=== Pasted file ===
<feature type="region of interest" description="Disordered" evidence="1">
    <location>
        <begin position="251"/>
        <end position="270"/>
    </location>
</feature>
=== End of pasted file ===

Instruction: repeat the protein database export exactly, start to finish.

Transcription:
<feature type="region of interest" description="Disordered" evidence="1">
    <location>
        <begin position="251"/>
        <end position="270"/>
    </location>
</feature>